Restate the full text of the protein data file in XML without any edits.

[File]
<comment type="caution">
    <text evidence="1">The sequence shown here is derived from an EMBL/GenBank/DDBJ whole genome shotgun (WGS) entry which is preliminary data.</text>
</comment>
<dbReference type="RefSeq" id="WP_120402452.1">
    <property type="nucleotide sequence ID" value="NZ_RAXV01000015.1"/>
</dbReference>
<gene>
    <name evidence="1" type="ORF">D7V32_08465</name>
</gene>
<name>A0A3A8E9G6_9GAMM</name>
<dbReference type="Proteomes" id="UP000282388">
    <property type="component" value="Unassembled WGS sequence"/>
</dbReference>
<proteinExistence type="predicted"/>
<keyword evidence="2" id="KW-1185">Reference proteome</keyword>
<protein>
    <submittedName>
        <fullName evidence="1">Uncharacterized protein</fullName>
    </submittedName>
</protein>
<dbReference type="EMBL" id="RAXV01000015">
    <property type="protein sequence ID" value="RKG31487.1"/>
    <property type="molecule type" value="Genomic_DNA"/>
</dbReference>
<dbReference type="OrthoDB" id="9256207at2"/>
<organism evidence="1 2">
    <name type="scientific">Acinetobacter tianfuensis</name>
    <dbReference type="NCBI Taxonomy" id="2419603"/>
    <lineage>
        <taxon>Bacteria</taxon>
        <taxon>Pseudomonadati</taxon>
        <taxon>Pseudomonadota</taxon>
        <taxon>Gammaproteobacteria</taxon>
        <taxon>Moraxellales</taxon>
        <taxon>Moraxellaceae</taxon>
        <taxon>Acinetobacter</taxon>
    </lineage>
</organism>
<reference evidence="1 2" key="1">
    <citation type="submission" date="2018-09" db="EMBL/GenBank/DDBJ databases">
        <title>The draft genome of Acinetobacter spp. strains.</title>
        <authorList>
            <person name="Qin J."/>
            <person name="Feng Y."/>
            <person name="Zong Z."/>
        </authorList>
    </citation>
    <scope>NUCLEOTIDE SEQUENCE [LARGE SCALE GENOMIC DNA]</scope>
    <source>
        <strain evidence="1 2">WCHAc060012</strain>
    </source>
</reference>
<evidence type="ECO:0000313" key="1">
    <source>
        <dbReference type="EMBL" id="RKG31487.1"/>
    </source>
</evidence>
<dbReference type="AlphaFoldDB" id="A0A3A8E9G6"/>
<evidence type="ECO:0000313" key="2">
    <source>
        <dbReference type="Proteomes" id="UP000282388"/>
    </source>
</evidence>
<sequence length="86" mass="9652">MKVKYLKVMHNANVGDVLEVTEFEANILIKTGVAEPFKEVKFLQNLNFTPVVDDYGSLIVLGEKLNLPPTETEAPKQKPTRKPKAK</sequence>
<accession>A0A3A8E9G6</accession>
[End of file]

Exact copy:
<comment type="caution">
    <text evidence="1">The sequence shown here is derived from an EMBL/GenBank/DDBJ whole genome shotgun (WGS) entry which is preliminary data.</text>
</comment>
<dbReference type="RefSeq" id="WP_120402452.1">
    <property type="nucleotide sequence ID" value="NZ_RAXV01000015.1"/>
</dbReference>
<gene>
    <name evidence="1" type="ORF">D7V32_08465</name>
</gene>
<name>A0A3A8E9G6_9GAMM</name>
<dbReference type="Proteomes" id="UP000282388">
    <property type="component" value="Unassembled WGS sequence"/>
</dbReference>
<proteinExistence type="predicted"/>
<keyword evidence="2" id="KW-1185">Reference proteome</keyword>
<protein>
    <submittedName>
        <fullName evidence="1">Uncharacterized protein</fullName>
    </submittedName>
</protein>
<dbReference type="EMBL" id="RAXV01000015">
    <property type="protein sequence ID" value="RKG31487.1"/>
    <property type="molecule type" value="Genomic_DNA"/>
</dbReference>
<dbReference type="OrthoDB" id="9256207at2"/>
<organism evidence="1 2">
    <name type="scientific">Acinetobacter tianfuensis</name>
    <dbReference type="NCBI Taxonomy" id="2419603"/>
    <lineage>
        <taxon>Bacteria</taxon>
        <taxon>Pseudomonadati</taxon>
        <taxon>Pseudomonadota</taxon>
        <taxon>Gammaproteobacteria</taxon>
        <taxon>Moraxellales</taxon>
        <taxon>Moraxellaceae</taxon>
        <taxon>Acinetobacter</taxon>
    </lineage>
</organism>
<reference evidence="1 2" key="1">
    <citation type="submission" date="2018-09" db="EMBL/GenBank/DDBJ databases">
        <title>The draft genome of Acinetobacter spp. strains.</title>
        <authorList>
            <person name="Qin J."/>
            <person name="Feng Y."/>
            <person name="Zong Z."/>
        </authorList>
    </citation>
    <scope>NUCLEOTIDE SEQUENCE [LARGE SCALE GENOMIC DNA]</scope>
    <source>
        <strain evidence="1 2">WCHAc060012</strain>
    </source>
</reference>
<evidence type="ECO:0000313" key="1">
    <source>
        <dbReference type="EMBL" id="RKG31487.1"/>
    </source>
</evidence>
<dbReference type="AlphaFoldDB" id="A0A3A8E9G6"/>
<evidence type="ECO:0000313" key="2">
    <source>
        <dbReference type="Proteomes" id="UP000282388"/>
    </source>
</evidence>
<sequence length="86" mass="9652">MKVKYLKVMHNANVGDVLEVTEFEANILIKTGVAEPFKEVKFLQNLNFTPVVDDYGSLIVLGEKLNLPPTETEAPKQKPTRKPKAK</sequence>
<accession>A0A3A8E9G6</accession>